François Duclos

Unité Inserm U1077, Caen, Lower Normandy, France

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Publications (1)5.15 Total impact

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    ABSTRACT: P. Dos Santos, M. K. Aliev, P. Diolez, F. Duclos, P. Besse, S. Bonoron-Adèle, P. Sikk, P. Canioni and V. A. Saks. Metabolic Control of Contractile Performance in Isolated Perfused Rat Heart. Analysis of Experimental Data by Reaction:Diffusion Mathematical Model. Journal of Molecular and Cellular Cardiology (2000) 32, 1703–1734. The intracellular mechanisms of regulation of energy fluxes and respiration in contracting heart cells were studied. For this, we investigated the workload dependencies of the rate of oxygen consumption and metabolic parameters in Langendorff-perfused isolated rat hearts.31P NMR spectroscopy was used to study the metabolic changes during transition from perfusion with glucose to that with pyruvate with and without active creatine kinase system. The experimental results showed that transition from perfusion with glucose to that with pyruvate increased the phosphocreatine content and stability of its level at increased workloads. Inhibition of creatine kinase reaction by 15-min infusion of iodoacetamide decreased the maximal developed tension and respiration rates by a factor of two.31P NMR data were analyzed by a mathematical model of compartmentalized energy transfer, which is independent from the restrictions of the classical concept of creatine kinase equilibrium. The analysis of experimental data by this model shows that metabolic stability—constant levels of phosphocreatine, ATP and inorganic phosphate—at increased energy fluxes is an inherent property of the compartmentalized system. This explains the observed substrate specificity by changes in mitochondrial membrane potential. The decreased maximal respiration rate and maximal work output of the heart with inhibited creatine kinase is well explained by the rise in myoplasmic ADP concentration. This activates the adenylate kinase reaction in the myofibrillar space and in the mitochondria to fulfil the energy transfer and signal transmission functions, usually performed by creatine kinase. The activity of this system, however, is not sufficient to maintain high enough energy fluxes. Therefore, there is a kinetic explanation for the decreased maximal respiration rate of the heart with inhibited creatine kinase: i.e. a kinetically induced switch from an efficient energy transfer pathway (PCr–CK system) to a non-efficient one (myokinase pathway) within the energy transfer network of the cell under conditions of low apparent affinity of mitochondria to ADP in vivo. This may result in a significant decrease in the thermodynamic affinity of compartmentalized ATPase systems and finally in heart failure.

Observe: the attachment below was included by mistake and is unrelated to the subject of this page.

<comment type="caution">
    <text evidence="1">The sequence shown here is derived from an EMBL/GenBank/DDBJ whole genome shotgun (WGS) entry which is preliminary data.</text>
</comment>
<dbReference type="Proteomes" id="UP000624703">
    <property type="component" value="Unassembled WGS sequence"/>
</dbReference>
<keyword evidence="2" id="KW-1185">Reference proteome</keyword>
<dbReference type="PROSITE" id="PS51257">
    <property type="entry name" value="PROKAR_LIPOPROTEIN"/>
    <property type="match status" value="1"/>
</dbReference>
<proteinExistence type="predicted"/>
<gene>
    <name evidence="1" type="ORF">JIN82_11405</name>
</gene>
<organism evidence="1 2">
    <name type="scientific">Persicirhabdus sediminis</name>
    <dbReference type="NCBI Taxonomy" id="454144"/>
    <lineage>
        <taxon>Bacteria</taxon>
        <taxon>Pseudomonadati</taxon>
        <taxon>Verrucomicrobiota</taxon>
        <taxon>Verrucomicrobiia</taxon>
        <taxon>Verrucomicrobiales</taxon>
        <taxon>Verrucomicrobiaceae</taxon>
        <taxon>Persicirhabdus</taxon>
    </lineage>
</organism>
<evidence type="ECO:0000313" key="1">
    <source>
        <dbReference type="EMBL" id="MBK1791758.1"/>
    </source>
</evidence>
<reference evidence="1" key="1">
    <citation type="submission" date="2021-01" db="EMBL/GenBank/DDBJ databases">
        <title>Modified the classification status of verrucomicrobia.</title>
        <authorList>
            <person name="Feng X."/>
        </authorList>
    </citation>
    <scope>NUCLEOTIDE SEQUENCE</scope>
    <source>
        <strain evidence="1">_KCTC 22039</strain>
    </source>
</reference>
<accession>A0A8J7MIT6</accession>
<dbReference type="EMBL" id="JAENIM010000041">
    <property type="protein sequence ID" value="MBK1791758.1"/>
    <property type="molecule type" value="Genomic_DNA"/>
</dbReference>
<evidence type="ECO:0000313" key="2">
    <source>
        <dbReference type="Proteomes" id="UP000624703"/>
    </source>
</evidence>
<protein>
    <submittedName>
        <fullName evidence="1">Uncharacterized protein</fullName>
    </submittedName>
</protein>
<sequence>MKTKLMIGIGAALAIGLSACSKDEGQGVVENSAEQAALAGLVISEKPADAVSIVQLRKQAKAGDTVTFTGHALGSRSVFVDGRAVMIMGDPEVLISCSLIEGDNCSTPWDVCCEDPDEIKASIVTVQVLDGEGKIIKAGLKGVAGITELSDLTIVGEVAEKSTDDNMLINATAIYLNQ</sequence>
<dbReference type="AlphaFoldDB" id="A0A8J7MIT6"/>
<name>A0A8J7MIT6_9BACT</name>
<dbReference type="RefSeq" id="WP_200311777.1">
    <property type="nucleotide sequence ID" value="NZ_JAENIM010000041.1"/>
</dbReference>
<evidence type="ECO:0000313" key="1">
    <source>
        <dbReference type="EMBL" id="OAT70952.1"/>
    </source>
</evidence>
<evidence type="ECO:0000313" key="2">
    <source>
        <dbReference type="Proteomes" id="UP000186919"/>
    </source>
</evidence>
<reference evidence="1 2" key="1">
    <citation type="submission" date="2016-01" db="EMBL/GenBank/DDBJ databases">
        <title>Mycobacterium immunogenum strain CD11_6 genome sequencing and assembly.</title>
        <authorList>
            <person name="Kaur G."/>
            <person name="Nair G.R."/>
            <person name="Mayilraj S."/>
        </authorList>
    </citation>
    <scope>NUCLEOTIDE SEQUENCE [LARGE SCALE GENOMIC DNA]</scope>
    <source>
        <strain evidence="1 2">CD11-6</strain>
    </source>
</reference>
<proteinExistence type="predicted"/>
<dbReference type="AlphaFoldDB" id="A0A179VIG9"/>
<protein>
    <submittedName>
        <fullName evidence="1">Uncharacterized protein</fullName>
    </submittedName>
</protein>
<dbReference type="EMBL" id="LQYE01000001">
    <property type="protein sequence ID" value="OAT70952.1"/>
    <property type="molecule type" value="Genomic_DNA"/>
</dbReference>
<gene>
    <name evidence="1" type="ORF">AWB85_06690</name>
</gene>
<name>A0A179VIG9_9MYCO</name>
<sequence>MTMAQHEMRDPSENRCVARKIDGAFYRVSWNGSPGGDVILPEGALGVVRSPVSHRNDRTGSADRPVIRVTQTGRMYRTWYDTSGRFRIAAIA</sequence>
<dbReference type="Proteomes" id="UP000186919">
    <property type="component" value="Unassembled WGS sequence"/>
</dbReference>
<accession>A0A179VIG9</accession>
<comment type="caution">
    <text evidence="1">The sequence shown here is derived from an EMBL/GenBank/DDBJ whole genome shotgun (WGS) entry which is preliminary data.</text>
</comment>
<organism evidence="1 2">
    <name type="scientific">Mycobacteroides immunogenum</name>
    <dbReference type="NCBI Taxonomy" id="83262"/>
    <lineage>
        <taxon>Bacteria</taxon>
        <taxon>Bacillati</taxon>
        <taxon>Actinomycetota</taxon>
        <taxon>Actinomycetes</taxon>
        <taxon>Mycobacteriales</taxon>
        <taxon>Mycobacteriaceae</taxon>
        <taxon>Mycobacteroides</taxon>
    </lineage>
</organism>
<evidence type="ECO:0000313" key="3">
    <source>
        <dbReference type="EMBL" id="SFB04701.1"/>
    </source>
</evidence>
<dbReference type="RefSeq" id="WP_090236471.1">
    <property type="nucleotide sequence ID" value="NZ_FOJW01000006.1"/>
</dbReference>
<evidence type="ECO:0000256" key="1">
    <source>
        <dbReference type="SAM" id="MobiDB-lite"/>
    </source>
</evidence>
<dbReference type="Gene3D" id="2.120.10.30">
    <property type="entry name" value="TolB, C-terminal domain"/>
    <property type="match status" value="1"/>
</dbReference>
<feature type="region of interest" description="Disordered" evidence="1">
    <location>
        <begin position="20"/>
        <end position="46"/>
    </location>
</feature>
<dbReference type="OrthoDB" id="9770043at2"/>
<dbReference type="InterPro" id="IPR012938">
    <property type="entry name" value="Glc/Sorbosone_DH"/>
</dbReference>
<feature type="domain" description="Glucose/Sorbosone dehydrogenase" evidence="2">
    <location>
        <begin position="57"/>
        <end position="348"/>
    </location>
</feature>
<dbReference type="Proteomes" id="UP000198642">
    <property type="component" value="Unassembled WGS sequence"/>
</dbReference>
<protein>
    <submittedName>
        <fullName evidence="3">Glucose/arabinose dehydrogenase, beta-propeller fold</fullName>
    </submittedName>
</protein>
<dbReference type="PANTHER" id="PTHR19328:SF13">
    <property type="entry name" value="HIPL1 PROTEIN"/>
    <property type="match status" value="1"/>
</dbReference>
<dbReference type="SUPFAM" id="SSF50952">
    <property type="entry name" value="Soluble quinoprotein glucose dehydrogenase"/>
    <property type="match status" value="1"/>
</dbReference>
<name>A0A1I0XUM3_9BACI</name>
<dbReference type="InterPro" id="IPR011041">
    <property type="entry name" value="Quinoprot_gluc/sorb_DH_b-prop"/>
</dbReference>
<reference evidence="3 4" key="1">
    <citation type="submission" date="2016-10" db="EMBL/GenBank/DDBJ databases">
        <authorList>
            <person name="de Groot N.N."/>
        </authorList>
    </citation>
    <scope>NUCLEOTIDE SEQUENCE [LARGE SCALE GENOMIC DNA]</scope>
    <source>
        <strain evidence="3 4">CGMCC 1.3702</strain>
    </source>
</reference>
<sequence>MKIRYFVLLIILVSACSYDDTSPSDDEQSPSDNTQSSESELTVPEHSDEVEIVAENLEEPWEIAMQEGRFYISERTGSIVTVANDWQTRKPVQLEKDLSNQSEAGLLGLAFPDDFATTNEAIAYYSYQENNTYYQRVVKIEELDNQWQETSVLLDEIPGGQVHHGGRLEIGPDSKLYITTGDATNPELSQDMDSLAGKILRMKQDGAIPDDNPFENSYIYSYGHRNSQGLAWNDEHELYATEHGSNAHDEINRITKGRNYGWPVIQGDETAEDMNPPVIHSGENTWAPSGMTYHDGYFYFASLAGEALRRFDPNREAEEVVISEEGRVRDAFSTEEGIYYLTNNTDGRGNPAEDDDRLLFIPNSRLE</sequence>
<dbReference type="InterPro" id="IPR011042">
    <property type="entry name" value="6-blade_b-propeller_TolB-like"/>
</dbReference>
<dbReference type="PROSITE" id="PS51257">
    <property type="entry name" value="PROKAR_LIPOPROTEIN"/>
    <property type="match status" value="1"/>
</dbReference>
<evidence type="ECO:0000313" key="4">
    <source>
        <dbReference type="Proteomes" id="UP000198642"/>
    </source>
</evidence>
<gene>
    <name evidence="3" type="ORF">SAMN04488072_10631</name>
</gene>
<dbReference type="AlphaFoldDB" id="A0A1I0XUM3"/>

Journal of Molecular and Cellular Cardiology 10/2000; · 5.15 Impact Factor